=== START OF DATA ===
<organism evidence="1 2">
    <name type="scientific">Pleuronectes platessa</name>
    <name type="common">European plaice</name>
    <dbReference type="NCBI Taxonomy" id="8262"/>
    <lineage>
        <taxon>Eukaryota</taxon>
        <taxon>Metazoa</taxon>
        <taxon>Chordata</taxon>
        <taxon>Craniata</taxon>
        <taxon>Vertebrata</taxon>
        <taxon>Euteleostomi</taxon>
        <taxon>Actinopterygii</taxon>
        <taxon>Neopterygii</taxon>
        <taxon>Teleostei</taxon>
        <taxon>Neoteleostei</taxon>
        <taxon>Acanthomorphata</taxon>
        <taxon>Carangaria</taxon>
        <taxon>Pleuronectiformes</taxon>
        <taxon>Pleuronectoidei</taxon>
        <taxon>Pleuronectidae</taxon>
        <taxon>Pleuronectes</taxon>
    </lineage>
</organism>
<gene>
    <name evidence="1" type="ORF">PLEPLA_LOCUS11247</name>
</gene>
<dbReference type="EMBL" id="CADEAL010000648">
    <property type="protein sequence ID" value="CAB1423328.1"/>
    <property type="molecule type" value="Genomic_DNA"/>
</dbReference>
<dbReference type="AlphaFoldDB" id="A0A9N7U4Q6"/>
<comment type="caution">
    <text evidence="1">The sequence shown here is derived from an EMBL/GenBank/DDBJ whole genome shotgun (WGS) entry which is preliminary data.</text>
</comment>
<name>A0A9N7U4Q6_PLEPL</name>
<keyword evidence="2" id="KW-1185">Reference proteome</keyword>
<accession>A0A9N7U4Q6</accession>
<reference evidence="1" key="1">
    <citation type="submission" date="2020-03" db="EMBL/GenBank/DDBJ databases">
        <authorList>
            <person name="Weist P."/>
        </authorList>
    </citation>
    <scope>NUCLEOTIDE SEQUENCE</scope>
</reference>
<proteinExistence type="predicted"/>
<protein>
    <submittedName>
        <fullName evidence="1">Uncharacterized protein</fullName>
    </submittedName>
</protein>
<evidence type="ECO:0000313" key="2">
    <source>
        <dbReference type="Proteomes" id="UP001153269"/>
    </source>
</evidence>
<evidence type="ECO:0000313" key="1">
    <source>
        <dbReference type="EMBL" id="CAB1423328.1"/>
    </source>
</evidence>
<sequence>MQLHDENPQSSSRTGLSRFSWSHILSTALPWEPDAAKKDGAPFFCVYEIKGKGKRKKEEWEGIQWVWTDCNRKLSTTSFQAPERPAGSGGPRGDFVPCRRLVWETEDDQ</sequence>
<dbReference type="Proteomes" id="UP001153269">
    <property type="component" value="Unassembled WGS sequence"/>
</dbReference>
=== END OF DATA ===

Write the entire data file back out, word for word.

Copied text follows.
<organism evidence="1 2">
    <name type="scientific">Pleuronectes platessa</name>
    <name type="common">European plaice</name>
    <dbReference type="NCBI Taxonomy" id="8262"/>
    <lineage>
        <taxon>Eukaryota</taxon>
        <taxon>Metazoa</taxon>
        <taxon>Chordata</taxon>
        <taxon>Craniata</taxon>
        <taxon>Vertebrata</taxon>
        <taxon>Euteleostomi</taxon>
        <taxon>Actinopterygii</taxon>
        <taxon>Neopterygii</taxon>
        <taxon>Teleostei</taxon>
        <taxon>Neoteleostei</taxon>
        <taxon>Acanthomorphata</taxon>
        <taxon>Carangaria</taxon>
        <taxon>Pleuronectiformes</taxon>
        <taxon>Pleuronectoidei</taxon>
        <taxon>Pleuronectidae</taxon>
        <taxon>Pleuronectes</taxon>
    </lineage>
</organism>
<gene>
    <name evidence="1" type="ORF">PLEPLA_LOCUS11247</name>
</gene>
<dbReference type="EMBL" id="CADEAL010000648">
    <property type="protein sequence ID" value="CAB1423328.1"/>
    <property type="molecule type" value="Genomic_DNA"/>
</dbReference>
<dbReference type="AlphaFoldDB" id="A0A9N7U4Q6"/>
<comment type="caution">
    <text evidence="1">The sequence shown here is derived from an EMBL/GenBank/DDBJ whole genome shotgun (WGS) entry which is preliminary data.</text>
</comment>
<name>A0A9N7U4Q6_PLEPL</name>
<keyword evidence="2" id="KW-1185">Reference proteome</keyword>
<accession>A0A9N7U4Q6</accession>
<reference evidence="1" key="1">
    <citation type="submission" date="2020-03" db="EMBL/GenBank/DDBJ databases">
        <authorList>
            <person name="Weist P."/>
        </authorList>
    </citation>
    <scope>NUCLEOTIDE SEQUENCE</scope>
</reference>
<proteinExistence type="predicted"/>
<protein>
    <submittedName>
        <fullName evidence="1">Uncharacterized protein</fullName>
    </submittedName>
</protein>
<evidence type="ECO:0000313" key="2">
    <source>
        <dbReference type="Proteomes" id="UP001153269"/>
    </source>
</evidence>
<evidence type="ECO:0000313" key="1">
    <source>
        <dbReference type="EMBL" id="CAB1423328.1"/>
    </source>
</evidence>
<sequence>MQLHDENPQSSSRTGLSRFSWSHILSTALPWEPDAAKKDGAPFFCVYEIKGKGKRKKEEWEGIQWVWTDCNRKLSTTSFQAPERPAGSGGPRGDFVPCRRLVWETEDDQ</sequence>
<dbReference type="Proteomes" id="UP001153269">
    <property type="component" value="Unassembled WGS sequence"/>
</dbReference>